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This Is Not A Drill: Active Shooter Training At School

A student (R) engages a gunman overa mock shooting victim during a Tac*One Consulting "Lone Wolf" civilian active shooter response course for concealed weapons permit holders in Longmont, Colorado.
A student (R) engages a gunman overa mock shooting victim during a Tac*One Consulting "Lone Wolf" civilian active shooter response course for concealed weapons permit holders in Longmont, Colorado.

It’s been two years since the mass shooting at Marjory Stoneman Douglas High School in Parkland, Florida, that killed 17 people.

Since then, more active shooter scenarios and lock down trainings have been implemented in schools around the country. While the practice first emerged after the Columbine High School shooting in 1999, some now say the effectiveness of the drills should be reassessed. There is concern  that they might be harmful to students and teachers.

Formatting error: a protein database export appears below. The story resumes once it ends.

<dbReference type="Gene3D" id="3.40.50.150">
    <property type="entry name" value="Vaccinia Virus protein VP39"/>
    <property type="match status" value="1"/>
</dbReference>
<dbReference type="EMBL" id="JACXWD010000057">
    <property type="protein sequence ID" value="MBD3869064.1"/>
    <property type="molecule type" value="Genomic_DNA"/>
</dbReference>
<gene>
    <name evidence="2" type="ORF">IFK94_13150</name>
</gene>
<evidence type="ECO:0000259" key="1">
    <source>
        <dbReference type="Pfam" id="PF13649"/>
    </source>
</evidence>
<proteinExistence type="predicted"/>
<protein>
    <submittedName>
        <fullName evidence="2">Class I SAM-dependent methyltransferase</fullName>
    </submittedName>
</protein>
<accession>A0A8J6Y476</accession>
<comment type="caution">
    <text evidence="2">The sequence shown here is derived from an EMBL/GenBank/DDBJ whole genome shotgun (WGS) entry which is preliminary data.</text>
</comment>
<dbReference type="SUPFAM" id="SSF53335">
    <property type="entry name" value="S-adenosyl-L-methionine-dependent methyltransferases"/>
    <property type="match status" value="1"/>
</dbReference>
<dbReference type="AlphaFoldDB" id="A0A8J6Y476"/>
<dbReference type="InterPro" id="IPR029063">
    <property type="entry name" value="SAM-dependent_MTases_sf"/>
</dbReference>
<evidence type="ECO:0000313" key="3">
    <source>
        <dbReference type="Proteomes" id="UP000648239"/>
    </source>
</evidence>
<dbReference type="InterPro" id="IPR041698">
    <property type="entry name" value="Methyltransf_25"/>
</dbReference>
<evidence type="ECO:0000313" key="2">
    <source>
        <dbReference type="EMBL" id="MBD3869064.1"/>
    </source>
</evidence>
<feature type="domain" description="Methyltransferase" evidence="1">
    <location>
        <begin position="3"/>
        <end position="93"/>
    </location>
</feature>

On February 11, the advocacy group Everytown for Gun Safety and the two of the largest teachers unions — the American Federation of Teachers and the National Education Association — came out with a report calling for schools to reconsider their use of school shooter drills.

Citing concerns from parents about the impact the drills have on their children’s well being, the report recommended schools stop the use of the drills.

Should schools reconsider active shooter drills? How do they affect the learning environment? Are they making schools safer?

Copyright 2020 WAMU 88.5. To see more, visit WAMU 88.5.

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